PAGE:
Chamberlain Building by Donald Judd

This essay first appeared in Donald Judd, Architektur, Westfalischen Kunstverein Munster, 1989; Text Judd Foundation 2007, licensed by VAGA, NY, NY.

The buildings of the Chinati Foundation are primarily those of Fort D. A. Russell. The important building not at Fort Russell is made of three buildings together, half a city-block, which were an office and warehouses for the sale of wool and mohair. This is in the center of Marfa, across from the Post Office. It contains the work of John Chamberlain. As usual with the buildings of the Foundation, the three were in bad shape and in this case were not well-built. The restoration alone took a long time.

The buildings vary in width, height, and construction, but are on the same level, the platform necessary to load bales onto railroad cars. I moved the various openings some to make an axis from one end of the three to the other. I replaced the broken sliding doors for loading with quartered windows, one quarter of which rotates. The metal parts were painted grey. The walls, which are plastered adobe or tile, were painted a tan the color of adobe. A new roof of corrugated aluminum with skylights of corrugated plastic was put on the large central building. The west end of the more narrow building was enclosed with an adobe wall the height of the crossbars of the new windows. All buildings should have enclosed spaces outdoors. Half of the space outside of the east end, opposite the Post Office, was covered with gravel for parking, which is much better than asphalt. The same gravel covers the other half which turns right along the building parallel to the railroad tracks. This large right angle was planted in a corresponding grid of sotol plants, an agave of the area, from which a liquor like tequila is made - just in case. As "Iandscape gardening" this is plain and suitable to the area, eventually requiring no water. Most public gardens in the town and most in the Southwest originate in English gardening and appear affected and out of place and require lots of scarce water. The Anglo-Americans insist on big grass yards and lots of trees. Until recently they designed the public gardens. Intelligent consideration of the outdoors has been rare in the United States. Landscape is as serious as any part of architecture. While the architecture of buildings is presently pretty bad, its near future is foretold by the complete academicism of the planning of the outdoors.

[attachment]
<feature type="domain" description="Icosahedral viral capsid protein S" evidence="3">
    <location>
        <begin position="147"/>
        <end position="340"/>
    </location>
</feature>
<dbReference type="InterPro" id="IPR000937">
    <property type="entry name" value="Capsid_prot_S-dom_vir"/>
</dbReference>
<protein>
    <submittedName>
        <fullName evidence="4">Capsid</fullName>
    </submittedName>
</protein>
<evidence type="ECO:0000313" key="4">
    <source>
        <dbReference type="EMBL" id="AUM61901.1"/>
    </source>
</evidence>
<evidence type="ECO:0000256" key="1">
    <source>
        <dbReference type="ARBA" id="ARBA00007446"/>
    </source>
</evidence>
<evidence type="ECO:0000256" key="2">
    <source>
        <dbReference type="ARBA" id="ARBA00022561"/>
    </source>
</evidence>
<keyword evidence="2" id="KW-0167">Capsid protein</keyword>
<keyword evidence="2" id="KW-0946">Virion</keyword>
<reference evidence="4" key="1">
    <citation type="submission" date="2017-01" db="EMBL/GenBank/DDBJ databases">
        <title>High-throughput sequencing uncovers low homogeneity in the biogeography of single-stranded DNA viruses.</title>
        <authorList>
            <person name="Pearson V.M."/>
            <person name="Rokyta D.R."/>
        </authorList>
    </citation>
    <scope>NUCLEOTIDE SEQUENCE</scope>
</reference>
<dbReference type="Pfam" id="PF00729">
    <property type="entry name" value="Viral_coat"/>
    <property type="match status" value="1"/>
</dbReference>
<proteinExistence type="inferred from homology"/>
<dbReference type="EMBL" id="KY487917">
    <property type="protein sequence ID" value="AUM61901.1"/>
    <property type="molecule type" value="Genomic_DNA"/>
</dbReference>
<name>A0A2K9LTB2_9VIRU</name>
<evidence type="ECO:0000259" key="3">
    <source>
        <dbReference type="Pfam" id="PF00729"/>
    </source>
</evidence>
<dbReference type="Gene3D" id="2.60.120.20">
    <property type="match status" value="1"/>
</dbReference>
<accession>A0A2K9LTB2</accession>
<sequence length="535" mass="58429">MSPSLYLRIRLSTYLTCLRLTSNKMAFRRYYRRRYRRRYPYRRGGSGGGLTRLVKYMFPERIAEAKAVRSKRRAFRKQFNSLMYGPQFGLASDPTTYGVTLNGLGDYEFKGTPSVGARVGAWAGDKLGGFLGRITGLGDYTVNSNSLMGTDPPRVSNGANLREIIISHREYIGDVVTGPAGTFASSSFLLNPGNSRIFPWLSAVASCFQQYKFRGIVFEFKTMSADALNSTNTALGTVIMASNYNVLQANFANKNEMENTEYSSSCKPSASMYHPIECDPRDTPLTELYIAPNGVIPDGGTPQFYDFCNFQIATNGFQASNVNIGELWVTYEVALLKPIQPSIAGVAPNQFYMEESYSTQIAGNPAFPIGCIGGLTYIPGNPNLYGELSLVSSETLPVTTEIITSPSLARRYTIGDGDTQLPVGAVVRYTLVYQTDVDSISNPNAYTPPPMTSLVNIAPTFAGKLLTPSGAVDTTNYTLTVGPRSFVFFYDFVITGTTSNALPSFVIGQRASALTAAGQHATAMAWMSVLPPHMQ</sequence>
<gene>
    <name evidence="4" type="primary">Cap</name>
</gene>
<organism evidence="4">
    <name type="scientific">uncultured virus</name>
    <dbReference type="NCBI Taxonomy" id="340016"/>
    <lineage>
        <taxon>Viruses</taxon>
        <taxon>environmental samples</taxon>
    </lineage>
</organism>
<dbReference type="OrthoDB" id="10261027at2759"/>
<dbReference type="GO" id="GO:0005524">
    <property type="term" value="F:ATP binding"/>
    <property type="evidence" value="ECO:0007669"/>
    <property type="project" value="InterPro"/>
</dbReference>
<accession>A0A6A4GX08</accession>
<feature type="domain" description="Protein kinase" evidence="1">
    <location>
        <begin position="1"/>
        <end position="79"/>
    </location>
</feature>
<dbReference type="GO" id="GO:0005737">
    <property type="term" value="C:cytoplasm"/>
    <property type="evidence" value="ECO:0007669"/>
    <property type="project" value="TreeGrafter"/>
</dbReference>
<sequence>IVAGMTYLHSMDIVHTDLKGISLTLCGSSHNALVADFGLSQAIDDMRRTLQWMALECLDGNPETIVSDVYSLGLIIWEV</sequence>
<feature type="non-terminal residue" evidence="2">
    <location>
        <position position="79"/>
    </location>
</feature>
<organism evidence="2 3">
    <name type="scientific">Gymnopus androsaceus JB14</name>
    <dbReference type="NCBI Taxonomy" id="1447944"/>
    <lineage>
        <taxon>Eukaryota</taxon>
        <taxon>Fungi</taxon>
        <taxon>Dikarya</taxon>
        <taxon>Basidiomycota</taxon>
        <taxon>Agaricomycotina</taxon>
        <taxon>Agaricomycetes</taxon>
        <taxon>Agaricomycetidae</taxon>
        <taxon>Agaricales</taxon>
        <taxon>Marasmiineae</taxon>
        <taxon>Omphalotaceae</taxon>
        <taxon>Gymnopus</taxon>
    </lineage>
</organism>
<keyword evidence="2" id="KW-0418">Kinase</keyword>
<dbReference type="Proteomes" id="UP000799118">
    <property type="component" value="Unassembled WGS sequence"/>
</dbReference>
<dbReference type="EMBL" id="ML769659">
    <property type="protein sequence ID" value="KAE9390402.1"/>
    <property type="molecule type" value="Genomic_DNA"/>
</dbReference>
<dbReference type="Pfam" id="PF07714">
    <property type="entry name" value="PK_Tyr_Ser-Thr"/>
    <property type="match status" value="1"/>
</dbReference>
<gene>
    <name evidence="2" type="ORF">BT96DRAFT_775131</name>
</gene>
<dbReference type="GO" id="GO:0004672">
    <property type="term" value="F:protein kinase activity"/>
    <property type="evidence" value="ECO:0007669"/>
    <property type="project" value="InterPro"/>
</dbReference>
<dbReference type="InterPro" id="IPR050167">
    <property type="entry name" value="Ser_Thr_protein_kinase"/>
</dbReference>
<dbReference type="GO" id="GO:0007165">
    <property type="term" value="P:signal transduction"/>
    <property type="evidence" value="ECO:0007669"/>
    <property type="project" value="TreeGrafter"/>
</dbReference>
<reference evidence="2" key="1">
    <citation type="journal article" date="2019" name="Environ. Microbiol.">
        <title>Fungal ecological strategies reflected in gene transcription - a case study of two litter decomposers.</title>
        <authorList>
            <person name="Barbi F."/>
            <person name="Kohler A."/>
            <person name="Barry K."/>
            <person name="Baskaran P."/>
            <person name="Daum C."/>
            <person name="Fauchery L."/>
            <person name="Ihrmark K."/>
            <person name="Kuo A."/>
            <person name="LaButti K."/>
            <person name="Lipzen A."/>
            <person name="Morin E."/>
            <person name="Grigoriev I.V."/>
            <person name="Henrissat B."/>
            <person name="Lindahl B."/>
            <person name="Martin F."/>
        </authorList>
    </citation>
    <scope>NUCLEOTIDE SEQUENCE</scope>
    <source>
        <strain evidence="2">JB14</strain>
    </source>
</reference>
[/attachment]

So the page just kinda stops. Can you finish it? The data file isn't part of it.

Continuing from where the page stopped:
Within the east building of the three, on either side of the axis, I designed an office and an apartment. Large spaces are difficult and expensive to heat so that small spaces become necessary in winter. Also almost all spaces, especially if they contain art, should be livable. Both of the small spaces are lit by a skylight closing a shaft. The apartment is in two parts, the further, the bedroom, lit and ventilated by a window, which illuminates the translucent door to the bedroom that's between two dark doors.